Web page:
Discovering the face of an intercultural God : Christian evangelization among the Turkana nomads of Kenya and implications for the worldwide church.

Author: Grenham, Thomas Gerard

Awarding University: Boston College, USA

Level : PhD

Year: 2002

Holding Libraries: University Microfilms International ;

Subject Terms: Turkana (African people) ; Acculturation ; Ethnology ; Christianity ; Evangelism ;

Pages: 0

Advisors: Adviser: Groome, Thomas H

Abstract:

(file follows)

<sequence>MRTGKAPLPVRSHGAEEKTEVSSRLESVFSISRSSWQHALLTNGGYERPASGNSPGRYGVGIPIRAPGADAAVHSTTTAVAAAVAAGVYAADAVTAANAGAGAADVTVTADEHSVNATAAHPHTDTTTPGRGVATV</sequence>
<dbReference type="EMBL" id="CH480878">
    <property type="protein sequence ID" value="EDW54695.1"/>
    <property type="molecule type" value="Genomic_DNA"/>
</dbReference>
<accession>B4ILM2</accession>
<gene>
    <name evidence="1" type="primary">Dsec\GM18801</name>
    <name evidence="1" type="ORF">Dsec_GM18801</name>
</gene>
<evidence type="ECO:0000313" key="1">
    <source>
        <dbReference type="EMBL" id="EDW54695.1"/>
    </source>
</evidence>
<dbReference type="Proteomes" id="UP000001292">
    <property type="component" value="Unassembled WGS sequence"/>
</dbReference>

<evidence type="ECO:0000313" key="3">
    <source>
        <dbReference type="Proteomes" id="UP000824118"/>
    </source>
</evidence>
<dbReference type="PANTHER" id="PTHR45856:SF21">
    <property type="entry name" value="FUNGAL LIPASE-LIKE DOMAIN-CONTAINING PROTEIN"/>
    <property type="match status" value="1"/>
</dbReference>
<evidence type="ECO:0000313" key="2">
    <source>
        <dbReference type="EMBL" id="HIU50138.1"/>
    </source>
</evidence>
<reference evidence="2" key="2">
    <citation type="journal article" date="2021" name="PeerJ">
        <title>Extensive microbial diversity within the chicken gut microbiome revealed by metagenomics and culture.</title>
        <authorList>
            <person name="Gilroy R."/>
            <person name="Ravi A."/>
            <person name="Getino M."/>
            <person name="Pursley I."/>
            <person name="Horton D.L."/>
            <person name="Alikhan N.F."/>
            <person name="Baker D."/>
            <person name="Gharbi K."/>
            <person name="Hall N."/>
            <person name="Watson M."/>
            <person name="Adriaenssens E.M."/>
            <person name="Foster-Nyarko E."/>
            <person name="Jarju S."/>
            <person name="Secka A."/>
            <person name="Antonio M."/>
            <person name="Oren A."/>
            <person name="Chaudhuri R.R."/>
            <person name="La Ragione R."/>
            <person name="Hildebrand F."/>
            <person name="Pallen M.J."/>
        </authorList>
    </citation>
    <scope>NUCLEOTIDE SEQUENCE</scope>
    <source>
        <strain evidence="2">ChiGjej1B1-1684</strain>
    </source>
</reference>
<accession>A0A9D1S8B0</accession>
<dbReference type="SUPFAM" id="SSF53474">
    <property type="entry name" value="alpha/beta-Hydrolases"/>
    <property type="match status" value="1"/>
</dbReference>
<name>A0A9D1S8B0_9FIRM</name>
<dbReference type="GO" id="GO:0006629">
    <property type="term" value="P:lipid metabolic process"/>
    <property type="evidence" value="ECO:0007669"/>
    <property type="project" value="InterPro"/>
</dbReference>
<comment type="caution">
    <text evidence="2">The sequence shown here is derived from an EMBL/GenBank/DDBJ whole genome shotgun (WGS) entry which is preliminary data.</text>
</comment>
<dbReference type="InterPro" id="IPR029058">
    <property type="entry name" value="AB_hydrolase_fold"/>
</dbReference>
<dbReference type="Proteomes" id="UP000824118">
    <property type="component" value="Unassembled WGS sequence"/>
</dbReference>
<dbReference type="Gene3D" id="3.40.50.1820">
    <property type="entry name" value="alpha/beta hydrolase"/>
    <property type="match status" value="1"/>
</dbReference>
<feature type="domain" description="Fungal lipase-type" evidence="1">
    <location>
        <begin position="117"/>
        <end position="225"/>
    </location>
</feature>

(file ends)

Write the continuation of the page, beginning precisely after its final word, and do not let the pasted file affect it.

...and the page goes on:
This dissertation defines interculturation as the activity of persons from diverse cultures and religious worldviews mutually and respectfully interacting with the intention of discovering the vision of the Gospel. Seeds of Gospel vision exist in every person, culture, and religion. Religious intercultural engagement uncovers the spirituality of the gospel which can lead to both a local and global commitment for the well-being of every person, culture, and religious perspective. The process of interculturation perceives cultural and religious interdependency as crucial for life-giving relationships within all creation. Worldwide collaboration is necessary to sustain human dignity and life for all. Within an age of globalization that fosters economic interdependency among nation-states, diverse cultures and religious perspectives encounter different challenges and opportunities for understanding religious and cultural identity, faith, human freedom, transcendence, justice, peace, reconciliation, relationships, and so forth. All religious evangelization, particularly Christian evangelization, needs further exploration in order to foster a diverse spiritual solidarity within this interconnected and interdependent world. Religious education functions in nurturing the life-giving seeds of the Gospel into plants of spiritual nourishment that reflect scented flowers of life-giving interpretation, appropriation, and transformation for sustained hope. Agents of Christian evangelization have the task of actualizing Gospel vision through relevant religious practices, localizing this vision within the contextuality of lived human experience, and globalizing this sense of transcendence for human well-being worldwide. For diverse communities of faith, meaning and a sense of belonging are discerned when each engages the other in an evolution of conversation. Such life-giving conversation is underpinned by a respectful reciprocity that shares power to create a conducive environment for mutual trust. This environment shapes and nurtures 'right relationship' with ourselves, others, creation, and God.